• This event took over 50 people hours to run (not including planning), and there was a fair bit of standing around waiting for salsa to cook. That’s not a very efficient way to make a lot of salsa, but it’s good for fun and community-building. If you are interested in production efficiency, have fewer people make the same quantity of salsa. It’ll take the same amount of time, but with less standing around.
  • I think the ideal place to run one of these would be a school’s home ec kitchen. Lots of stoves and equipment!

Preserving Traditions article on Ethicurean

Jeniffer McMullen did a very nice article on Preserving Traditions over at The Ethicurean on Sunday. Check it out!

New PT workshop outlines

Ok…I need reviewers interested in Preserving Traditions to go to, scroll down about halfway, and let me know what you think of the workshop outlines. The idea is to lay out everything a would-be presenter needs to know to run a workshop on a particular topic (assuming they are able to do the skill in question, but just need some help turning that into a workshop).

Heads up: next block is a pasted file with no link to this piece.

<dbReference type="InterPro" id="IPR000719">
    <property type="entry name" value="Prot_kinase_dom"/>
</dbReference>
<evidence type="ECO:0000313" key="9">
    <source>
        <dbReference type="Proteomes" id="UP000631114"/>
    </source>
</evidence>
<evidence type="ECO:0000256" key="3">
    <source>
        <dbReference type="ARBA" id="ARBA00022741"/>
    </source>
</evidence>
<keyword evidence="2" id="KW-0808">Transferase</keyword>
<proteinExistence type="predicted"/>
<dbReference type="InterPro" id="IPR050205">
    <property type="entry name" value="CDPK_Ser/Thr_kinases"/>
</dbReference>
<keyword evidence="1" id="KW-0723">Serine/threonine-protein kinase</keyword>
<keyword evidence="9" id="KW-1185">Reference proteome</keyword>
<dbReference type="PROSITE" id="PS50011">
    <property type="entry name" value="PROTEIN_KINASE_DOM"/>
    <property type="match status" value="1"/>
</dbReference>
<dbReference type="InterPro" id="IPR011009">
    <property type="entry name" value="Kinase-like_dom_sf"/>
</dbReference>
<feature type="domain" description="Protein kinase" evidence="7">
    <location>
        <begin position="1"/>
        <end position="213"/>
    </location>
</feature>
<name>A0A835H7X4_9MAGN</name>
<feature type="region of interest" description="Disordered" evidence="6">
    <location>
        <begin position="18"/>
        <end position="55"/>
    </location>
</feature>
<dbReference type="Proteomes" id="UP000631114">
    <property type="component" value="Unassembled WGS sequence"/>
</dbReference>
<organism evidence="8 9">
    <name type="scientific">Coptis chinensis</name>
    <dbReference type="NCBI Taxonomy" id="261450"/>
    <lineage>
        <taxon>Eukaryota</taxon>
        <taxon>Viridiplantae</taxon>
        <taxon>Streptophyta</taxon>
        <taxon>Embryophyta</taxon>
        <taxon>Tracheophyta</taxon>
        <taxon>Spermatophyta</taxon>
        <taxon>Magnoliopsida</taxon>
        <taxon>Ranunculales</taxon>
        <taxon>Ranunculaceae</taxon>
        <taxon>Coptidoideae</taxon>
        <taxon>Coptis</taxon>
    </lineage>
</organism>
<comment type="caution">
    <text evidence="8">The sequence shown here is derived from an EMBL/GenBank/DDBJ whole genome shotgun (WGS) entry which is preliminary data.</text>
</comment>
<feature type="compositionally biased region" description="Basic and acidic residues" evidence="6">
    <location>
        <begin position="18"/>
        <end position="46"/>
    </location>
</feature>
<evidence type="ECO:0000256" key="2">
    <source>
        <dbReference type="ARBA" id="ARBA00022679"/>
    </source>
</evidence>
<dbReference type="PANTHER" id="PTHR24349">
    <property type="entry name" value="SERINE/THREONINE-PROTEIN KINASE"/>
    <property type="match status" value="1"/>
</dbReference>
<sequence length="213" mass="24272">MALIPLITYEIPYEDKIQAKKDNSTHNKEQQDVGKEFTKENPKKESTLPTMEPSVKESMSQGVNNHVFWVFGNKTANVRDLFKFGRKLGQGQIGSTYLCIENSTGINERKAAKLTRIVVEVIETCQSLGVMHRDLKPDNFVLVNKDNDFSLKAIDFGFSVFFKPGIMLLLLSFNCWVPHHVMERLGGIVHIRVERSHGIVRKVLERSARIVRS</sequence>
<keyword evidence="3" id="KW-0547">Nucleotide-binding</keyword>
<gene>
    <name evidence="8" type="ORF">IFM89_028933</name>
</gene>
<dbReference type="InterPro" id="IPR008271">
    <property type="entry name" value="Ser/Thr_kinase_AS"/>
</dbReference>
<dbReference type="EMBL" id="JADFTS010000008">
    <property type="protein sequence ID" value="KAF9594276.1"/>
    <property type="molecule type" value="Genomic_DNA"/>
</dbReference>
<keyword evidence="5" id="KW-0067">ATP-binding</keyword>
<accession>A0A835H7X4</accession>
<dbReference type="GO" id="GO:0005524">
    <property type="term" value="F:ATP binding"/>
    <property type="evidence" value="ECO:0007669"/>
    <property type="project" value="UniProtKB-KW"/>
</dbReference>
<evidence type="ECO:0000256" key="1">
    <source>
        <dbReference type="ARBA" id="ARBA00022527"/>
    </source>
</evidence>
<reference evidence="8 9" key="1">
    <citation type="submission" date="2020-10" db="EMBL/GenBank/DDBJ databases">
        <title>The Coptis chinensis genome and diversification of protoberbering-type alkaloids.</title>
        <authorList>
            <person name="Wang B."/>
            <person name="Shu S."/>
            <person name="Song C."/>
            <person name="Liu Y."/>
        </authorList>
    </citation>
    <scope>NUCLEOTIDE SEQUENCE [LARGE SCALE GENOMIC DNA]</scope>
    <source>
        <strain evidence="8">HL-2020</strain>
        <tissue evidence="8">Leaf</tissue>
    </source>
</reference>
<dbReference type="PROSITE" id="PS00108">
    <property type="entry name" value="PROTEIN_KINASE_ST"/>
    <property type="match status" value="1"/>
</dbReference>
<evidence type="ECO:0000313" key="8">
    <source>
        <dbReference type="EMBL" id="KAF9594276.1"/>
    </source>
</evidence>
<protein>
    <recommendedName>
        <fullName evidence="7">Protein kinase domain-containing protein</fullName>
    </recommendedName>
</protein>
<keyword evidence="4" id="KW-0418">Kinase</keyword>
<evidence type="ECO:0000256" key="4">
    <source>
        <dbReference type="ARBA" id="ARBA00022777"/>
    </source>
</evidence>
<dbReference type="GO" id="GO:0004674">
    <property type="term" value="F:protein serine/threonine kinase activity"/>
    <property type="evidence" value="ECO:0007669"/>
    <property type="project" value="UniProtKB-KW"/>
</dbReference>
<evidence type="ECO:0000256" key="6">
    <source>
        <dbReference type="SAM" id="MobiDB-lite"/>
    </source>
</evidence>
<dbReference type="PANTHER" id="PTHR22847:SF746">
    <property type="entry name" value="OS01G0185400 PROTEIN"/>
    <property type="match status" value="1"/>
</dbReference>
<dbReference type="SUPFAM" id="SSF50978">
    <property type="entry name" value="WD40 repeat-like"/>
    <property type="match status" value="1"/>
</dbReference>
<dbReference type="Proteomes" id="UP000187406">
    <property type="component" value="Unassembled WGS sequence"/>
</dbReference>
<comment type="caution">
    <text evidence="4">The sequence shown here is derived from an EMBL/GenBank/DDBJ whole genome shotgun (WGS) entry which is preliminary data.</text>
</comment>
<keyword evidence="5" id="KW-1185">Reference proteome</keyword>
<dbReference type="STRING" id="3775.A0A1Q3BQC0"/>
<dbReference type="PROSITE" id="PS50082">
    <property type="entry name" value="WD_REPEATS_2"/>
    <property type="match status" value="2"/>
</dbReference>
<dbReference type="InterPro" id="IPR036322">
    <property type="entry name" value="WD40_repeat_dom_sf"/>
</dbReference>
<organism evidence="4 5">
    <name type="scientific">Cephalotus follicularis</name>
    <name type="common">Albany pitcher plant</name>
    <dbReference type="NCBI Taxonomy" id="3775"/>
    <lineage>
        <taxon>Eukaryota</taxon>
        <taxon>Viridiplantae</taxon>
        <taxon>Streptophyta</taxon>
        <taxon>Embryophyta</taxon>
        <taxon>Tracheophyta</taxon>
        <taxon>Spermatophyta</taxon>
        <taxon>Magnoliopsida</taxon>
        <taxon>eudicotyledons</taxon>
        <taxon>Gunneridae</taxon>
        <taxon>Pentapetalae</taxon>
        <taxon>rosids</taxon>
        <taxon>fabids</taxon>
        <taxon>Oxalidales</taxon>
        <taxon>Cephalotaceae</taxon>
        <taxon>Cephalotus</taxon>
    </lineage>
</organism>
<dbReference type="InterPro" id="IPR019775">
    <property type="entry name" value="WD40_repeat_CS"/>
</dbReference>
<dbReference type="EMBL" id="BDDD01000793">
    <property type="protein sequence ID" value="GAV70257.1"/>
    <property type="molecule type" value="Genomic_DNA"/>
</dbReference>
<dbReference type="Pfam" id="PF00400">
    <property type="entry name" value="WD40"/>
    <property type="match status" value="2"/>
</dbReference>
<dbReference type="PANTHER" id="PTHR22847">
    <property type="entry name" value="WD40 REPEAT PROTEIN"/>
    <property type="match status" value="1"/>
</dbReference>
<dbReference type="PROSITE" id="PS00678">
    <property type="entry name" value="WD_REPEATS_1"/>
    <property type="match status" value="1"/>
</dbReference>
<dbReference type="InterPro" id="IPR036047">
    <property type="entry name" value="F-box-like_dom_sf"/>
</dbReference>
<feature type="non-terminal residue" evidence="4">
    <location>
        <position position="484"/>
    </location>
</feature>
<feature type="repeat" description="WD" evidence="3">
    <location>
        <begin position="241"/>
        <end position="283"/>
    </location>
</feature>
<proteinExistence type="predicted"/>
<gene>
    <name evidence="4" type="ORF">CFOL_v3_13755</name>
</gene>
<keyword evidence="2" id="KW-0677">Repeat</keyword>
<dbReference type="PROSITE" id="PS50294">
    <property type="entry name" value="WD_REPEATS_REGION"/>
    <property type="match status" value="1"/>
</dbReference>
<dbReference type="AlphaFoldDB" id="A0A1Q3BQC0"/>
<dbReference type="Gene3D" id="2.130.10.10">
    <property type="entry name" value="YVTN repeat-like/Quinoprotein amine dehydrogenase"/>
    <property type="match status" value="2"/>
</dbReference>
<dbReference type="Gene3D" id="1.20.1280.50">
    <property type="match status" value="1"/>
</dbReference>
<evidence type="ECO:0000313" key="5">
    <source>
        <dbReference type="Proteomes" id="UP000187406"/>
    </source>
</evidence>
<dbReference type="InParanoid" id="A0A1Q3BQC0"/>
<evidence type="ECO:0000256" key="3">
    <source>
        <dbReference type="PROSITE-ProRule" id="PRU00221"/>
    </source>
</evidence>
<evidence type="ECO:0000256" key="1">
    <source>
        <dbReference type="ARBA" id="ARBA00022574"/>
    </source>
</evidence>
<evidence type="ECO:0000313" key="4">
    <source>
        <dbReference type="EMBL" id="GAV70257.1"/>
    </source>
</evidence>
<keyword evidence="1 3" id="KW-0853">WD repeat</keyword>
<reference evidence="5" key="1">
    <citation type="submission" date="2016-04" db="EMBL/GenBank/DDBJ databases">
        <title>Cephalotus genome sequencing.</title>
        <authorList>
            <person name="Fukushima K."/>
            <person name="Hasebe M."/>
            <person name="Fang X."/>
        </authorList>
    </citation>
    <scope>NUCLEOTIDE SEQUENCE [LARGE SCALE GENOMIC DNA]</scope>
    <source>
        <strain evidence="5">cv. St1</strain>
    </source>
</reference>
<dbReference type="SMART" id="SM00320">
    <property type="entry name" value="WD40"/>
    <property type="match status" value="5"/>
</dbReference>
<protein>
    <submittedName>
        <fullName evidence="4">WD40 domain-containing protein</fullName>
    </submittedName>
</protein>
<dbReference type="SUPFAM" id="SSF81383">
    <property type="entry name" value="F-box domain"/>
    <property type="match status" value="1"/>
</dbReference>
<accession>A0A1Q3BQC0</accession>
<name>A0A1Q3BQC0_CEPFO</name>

I also hope that other people will take the template and start submitting their own workshops (Mary…how ’bout writing up your pierogi workshop?) for inclusion on the site.

Ah, and I think I need to run my own instance of WordPress’s blog on so I can set y’all up as authors without having to get your own WordPress login…so much to do…it’ll happen, albeit slowly…

Preserving Traditions topic survey

I’m drawing up the schedule for the Ann Arbor group’s year of workshops, and would like your input. Would you take five minutes to answer this survey about topics for this year? Thanks!

New Preserving Traditions web site is up!


Ok, it probably doesn’t look all that different to you (which is kinda the point), but I’ve finally gotten up and running and not just pointing at the WordPress blog. You’ll notice the calendar is a little more slick, and there’s a prominent link to our Flickr photo group. (Please contribute photos!) The “about” page also has details on our second location, in West Bloomfield, Michigan.


« Older entries

%d bloggers like this: